Stanford University's School of Education deploys new security modules from Juniper Networks to tighten security and boost network performance.

Martin Garvey, Contributor

August 12, 2005

2 Min Read

As students prepare to return to school, IT departments at colleges and universities across the country are preparing for a new wave of worms, viruses, and other security problems that will hit their networks the minute students plug in their computers. Stanford University is deploying new security technology and tactics to protect its systems from internal threats and external ones, such as hackers trying to steal student or faculty identities.

"We're more proactive about security than we were in previous years," says Paul Kim, chief technology officer at Stanford University's School of Education. "We don't want to be on the news about successful hacker attacks." Kim says Stanford's Open Education Environment, with students coming in from a around the world, presents a challenge for his network administrators. "It's hard to tell the students what to do and what not to do" when it comes to security, he says.

Stanford is using several tactics to mix openness, flexibility, and security. His administrators run a separate network for all speakers, guests, and other outsiders who want to access the Web. That approach gives outsiders access to the Internet, but prevents them from gaining access to university files. On the university's main network, the IT department records all attempts at access. It also has firewalls from Juniper Networks deployed on the perimeter. Kim next week will add new security port modules from Juniper. The 8G2 and 2XGE Secure Port Modules plug into the university's NetScreen Series 5000 Firewall/VPN systems from Juniper. They're designed to boost performance to 30 Gbps on the firewall appliance and to 15 Gbps on the VPN.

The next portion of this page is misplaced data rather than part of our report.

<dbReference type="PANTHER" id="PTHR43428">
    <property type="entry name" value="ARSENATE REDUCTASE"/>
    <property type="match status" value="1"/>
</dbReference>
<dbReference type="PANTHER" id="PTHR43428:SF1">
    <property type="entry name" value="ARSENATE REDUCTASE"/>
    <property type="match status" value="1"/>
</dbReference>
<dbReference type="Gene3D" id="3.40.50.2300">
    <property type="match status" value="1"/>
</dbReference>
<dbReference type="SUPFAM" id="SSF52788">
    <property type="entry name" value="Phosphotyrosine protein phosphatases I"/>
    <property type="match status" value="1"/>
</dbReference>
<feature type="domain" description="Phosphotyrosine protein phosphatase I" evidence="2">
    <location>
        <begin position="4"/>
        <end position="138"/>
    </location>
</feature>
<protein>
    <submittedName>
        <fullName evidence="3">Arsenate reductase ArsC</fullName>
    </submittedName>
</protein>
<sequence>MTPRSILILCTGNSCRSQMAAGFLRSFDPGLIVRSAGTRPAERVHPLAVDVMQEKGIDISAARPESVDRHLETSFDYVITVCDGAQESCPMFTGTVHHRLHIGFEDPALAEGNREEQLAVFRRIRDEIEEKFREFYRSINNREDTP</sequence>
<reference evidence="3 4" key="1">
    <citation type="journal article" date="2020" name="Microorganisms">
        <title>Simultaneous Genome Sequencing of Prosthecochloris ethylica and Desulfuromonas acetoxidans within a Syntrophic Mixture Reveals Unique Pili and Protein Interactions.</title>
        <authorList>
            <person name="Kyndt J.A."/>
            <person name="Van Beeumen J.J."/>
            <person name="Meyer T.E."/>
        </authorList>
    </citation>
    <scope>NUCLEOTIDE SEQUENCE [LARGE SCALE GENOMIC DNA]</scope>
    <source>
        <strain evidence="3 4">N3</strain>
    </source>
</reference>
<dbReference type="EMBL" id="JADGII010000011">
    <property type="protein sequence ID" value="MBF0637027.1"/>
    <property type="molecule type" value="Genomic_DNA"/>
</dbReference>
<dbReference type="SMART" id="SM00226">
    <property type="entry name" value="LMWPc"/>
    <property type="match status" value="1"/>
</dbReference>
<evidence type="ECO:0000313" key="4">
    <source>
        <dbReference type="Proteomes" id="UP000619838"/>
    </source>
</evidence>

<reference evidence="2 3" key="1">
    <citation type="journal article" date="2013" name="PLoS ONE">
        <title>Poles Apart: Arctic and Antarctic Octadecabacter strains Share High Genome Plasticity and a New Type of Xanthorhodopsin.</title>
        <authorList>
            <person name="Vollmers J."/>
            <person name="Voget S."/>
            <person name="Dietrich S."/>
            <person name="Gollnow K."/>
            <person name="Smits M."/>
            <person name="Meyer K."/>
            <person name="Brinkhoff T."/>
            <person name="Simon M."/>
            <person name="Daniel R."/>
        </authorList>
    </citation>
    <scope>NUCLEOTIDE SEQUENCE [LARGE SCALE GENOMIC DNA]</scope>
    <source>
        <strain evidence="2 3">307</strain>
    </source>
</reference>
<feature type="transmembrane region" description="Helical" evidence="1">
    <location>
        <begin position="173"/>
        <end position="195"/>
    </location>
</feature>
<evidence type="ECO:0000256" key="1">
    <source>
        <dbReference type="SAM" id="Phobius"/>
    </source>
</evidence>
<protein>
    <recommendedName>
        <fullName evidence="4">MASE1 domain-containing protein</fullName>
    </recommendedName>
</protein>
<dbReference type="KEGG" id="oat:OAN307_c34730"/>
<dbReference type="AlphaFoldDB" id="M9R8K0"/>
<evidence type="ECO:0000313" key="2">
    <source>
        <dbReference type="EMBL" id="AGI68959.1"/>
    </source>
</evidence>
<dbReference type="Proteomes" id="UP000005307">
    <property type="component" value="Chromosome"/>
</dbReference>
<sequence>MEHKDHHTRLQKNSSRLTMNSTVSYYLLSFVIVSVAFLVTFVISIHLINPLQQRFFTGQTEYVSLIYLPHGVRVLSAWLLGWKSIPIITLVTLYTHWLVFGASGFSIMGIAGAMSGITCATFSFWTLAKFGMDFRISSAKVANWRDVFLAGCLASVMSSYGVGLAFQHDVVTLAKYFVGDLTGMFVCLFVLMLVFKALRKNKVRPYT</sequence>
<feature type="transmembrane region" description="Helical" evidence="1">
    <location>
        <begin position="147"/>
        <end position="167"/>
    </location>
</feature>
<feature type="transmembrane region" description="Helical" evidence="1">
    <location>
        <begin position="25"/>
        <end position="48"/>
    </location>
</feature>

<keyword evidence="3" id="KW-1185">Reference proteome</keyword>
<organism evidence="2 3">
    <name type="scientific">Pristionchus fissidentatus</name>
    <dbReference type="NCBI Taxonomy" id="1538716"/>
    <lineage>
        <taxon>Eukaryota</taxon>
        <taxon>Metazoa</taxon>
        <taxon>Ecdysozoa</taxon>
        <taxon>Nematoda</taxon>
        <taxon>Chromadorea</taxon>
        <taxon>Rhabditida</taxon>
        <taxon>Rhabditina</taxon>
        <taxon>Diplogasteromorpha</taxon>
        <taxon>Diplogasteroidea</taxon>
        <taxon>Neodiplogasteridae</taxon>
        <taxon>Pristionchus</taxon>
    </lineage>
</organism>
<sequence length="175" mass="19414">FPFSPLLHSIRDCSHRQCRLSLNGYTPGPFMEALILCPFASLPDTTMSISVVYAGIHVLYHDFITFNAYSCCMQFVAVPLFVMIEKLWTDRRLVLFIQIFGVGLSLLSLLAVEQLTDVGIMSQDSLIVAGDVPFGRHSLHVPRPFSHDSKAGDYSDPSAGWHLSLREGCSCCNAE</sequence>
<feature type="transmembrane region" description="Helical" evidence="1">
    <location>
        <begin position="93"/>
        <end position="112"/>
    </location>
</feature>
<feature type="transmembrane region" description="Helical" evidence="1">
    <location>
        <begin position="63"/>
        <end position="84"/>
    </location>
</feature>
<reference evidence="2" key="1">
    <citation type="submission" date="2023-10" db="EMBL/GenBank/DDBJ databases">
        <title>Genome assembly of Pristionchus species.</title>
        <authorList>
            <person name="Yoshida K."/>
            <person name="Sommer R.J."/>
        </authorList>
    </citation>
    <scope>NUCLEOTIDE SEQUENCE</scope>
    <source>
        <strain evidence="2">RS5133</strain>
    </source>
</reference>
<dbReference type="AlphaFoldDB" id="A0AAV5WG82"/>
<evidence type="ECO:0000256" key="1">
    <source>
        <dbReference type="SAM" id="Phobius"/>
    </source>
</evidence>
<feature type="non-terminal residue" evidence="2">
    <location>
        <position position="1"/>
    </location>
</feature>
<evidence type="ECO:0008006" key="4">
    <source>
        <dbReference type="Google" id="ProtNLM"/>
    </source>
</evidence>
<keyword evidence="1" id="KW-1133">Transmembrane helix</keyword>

The performance boost should help handle bandwidth-hungry applications like voice over IP, video streaming, and data replication. Two embedded processors automatically offload and process CPU-intensive work like transferring large media or data files across the network. The modules can also process some types of encrypted data without causing network performance to take a hit. The 8G2 module provides eight Gigabit Ethernet interfaces and 2XGE module provides two 10-Gigabit Ethernet interfaces.

The School of Education videotapes elementary-school students in class so Stanford students working toward an education degree can watch the teaching process. And the university uses video streaming and videoconferencing in a number of other areas, so improving performance on the network is a priority. Says Kim, "We look forward to more bandwidth and throughput as students are more digitized, sharing information globally over the Web."

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